“The RFID Research Center clearly intersects with these three strategic areas,” Mason states. For example, he says, cybersecurity is part of the school’s wireless engineering program, and its faculty and students could thus investigate issues related to the security of data communicated wirelessly. The health-sciences hub can help the center expand into developing and testing solutions related to the tracking of food, as well as the conditions related to that food, while the transportation and logistics hub can enable expansion into a variety of supply chain solutions using RFID technology. Mason says he expects the center to also work with the college’s agriculture and forestry departments. The goal, he explains, will be to engage undergraduate and graduate students and faculty members to not only test technology, but also develop intellectual property, obtain patents and potentially generate growth in the RFID market with new companies and products.

“By having the lab here, I’m hoping it will serve as a catalyst for new ideas,” Mason says, as well as create additional jobs involving the marketing and sale of new products.

Bill Hardgrave

During its tenure at the University of Arkansas, Hardgrave says, the center “did a great job of focusing on early pilots,” while RFID technology was in the earliest stages of being implemented by many retailers and brands. Until now, he notes, the lab has been narrowly focused on passive UHF RFID for the item-level tracking of apparel and other retail goods. “Now we can broaden that approach,” he says, by drawing from the Auburn University hubs.

Hardgrave predicts that the center’s researchers will also work with NFC and active RFID tags, Bluetooth low energy (BLE) beacons and drones, though exactly how these technologies might become part of the lab’s projects has yet to be determined.

However, he stresses, the center’s ARC lab will continue its traditional services of providing certification for EPC UHF passive RFID tags developed by RFID vendors or being used by companies in the retail industry. What’s more, the center will continue to include its simulated retail environment for the testing of RFID solutions for item-level tracking.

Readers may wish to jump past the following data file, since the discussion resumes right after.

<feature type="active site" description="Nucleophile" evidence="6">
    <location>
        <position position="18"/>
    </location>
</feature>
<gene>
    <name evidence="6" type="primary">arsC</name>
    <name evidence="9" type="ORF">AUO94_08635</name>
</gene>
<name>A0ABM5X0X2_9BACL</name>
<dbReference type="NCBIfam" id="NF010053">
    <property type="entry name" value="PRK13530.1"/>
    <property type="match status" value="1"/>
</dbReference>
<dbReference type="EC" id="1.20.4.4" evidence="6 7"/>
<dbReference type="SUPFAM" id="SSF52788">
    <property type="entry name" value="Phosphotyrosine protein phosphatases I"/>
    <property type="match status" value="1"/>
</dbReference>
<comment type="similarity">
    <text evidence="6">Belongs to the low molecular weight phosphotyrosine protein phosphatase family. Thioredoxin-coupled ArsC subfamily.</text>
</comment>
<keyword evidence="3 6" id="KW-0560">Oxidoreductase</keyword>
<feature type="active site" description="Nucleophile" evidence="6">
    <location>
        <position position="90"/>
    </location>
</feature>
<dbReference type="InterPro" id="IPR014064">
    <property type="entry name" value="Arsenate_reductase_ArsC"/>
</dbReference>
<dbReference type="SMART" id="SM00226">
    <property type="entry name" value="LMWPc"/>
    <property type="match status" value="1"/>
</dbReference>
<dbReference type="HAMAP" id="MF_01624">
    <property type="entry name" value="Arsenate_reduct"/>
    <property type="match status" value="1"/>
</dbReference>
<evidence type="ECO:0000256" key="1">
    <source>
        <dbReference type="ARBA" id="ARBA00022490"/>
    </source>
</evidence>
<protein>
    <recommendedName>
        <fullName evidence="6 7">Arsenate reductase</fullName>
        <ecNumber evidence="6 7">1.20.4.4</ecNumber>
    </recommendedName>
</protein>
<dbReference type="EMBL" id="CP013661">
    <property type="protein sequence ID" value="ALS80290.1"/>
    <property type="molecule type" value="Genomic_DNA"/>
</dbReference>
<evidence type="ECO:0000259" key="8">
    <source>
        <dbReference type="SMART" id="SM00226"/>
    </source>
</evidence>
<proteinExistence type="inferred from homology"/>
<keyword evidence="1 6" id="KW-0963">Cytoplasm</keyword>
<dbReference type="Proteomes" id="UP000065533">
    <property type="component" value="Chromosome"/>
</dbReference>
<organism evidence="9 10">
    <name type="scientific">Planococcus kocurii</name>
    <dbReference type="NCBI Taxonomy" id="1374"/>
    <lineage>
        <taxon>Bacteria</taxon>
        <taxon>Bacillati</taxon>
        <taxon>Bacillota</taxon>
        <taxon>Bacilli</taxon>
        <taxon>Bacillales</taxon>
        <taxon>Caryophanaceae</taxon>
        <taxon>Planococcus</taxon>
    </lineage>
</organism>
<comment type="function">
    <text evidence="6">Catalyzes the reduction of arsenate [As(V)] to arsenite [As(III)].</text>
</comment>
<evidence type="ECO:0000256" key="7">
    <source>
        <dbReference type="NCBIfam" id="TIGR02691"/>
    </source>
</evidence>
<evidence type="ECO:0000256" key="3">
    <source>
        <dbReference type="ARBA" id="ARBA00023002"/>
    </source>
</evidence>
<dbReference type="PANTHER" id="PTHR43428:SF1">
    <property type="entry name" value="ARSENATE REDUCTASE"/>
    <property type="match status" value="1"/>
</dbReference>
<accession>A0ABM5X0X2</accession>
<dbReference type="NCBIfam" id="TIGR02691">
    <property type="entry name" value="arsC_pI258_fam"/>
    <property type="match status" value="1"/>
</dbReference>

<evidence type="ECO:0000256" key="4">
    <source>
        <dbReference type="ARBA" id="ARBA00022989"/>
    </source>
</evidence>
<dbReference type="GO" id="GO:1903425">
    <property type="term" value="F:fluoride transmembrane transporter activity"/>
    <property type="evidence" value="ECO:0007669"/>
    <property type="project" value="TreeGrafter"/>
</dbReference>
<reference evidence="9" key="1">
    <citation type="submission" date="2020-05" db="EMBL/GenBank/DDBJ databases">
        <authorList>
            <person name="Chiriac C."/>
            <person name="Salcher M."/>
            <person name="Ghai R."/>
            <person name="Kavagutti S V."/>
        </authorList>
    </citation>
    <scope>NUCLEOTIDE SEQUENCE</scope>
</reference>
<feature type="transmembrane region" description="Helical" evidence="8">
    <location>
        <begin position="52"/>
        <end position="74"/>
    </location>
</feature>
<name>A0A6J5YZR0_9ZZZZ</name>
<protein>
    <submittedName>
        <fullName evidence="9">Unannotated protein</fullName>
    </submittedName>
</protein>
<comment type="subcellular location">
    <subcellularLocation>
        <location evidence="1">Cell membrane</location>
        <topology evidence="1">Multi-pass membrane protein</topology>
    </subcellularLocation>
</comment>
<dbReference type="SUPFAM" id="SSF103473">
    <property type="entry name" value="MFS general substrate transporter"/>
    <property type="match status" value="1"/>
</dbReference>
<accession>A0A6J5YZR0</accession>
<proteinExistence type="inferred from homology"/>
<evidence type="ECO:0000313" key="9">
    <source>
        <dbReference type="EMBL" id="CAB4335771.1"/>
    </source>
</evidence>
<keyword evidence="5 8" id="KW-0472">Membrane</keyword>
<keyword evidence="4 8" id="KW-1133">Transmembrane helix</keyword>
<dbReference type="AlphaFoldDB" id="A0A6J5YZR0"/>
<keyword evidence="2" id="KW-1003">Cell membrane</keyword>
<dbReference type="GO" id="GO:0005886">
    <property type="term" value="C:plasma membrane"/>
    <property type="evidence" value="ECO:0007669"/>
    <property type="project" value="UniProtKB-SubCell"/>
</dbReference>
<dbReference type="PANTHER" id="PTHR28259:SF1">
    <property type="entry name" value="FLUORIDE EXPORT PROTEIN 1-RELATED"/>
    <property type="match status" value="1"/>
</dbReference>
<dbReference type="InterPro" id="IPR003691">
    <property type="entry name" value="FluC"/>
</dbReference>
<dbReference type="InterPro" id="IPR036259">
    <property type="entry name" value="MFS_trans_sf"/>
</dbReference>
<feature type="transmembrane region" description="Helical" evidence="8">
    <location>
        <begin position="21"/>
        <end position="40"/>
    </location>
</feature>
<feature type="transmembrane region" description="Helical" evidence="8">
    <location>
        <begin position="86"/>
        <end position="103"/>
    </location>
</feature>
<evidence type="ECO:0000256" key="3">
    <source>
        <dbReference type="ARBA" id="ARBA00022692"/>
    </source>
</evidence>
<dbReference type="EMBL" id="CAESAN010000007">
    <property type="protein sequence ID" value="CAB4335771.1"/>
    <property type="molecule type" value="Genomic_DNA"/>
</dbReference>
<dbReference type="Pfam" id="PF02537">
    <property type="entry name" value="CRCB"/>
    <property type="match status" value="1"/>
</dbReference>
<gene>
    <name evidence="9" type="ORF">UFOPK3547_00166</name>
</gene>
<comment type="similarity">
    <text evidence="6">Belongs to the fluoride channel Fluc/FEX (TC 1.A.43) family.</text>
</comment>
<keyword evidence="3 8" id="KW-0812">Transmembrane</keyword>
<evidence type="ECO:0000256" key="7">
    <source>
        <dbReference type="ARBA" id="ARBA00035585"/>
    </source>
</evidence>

The timing for the relocation, Hardgrave says, resulted from the uptick in RFID technology deployment, combined with Auburn’s ability to expand how RFID—and potentially other wireless technologies—could be developed and tested. He adds that the center’s current sponsors, including Tyco, Avery Dennison, Motorola Solutions, Smartrac and Zebra Technologies, are excited about the move and the potential expansion it will provide.

“We’re going to keep our focus on RFID,” Hardgrave reports, “but we will go beyond it,” to other wireless technologies. Ultimately, he adds, the lab could change its name to better represent the work being done there.

Justin Patton

The center’s staff and equipment will be moved to its new site, a converted 13,000-square-foot former supermarket located a few miles from the heart of Auburn University’s campus, on May 16. The new facility, expected to be fully open by this fall, will be established in two phases, with test equipment for certifications slated to be installed by June 15 and the simulated store areas scheduled to be built by Aug. 15.

The new RFID Research Center will include a simulated factory, warehouse and distribution center, along with various retail, grocery and convenience store formats—including mall apparel and high-end fashion boutiques. The simulated store environments can be expected to grow as well, Hardgrave says. “You won’t see major differences right away,” he notes, but the center does intend to include more simulations, such as a typical store not only in the present, but one approximating a store five years from now, with the change of layout that might be expected once full inventory visibility is in place.

Hardgrave also expects the center to be active in food-safety and food-quality technology research. “I’m very excited about what it can do for the RFID industry when you start putting things together,” he states, including engineering, food safety, logistics and using a variety of wireless technologies to develop new solutions.

Many of the center’s staff members in Arkansas, including Patton, are expected to relocate to the new location in Auburn.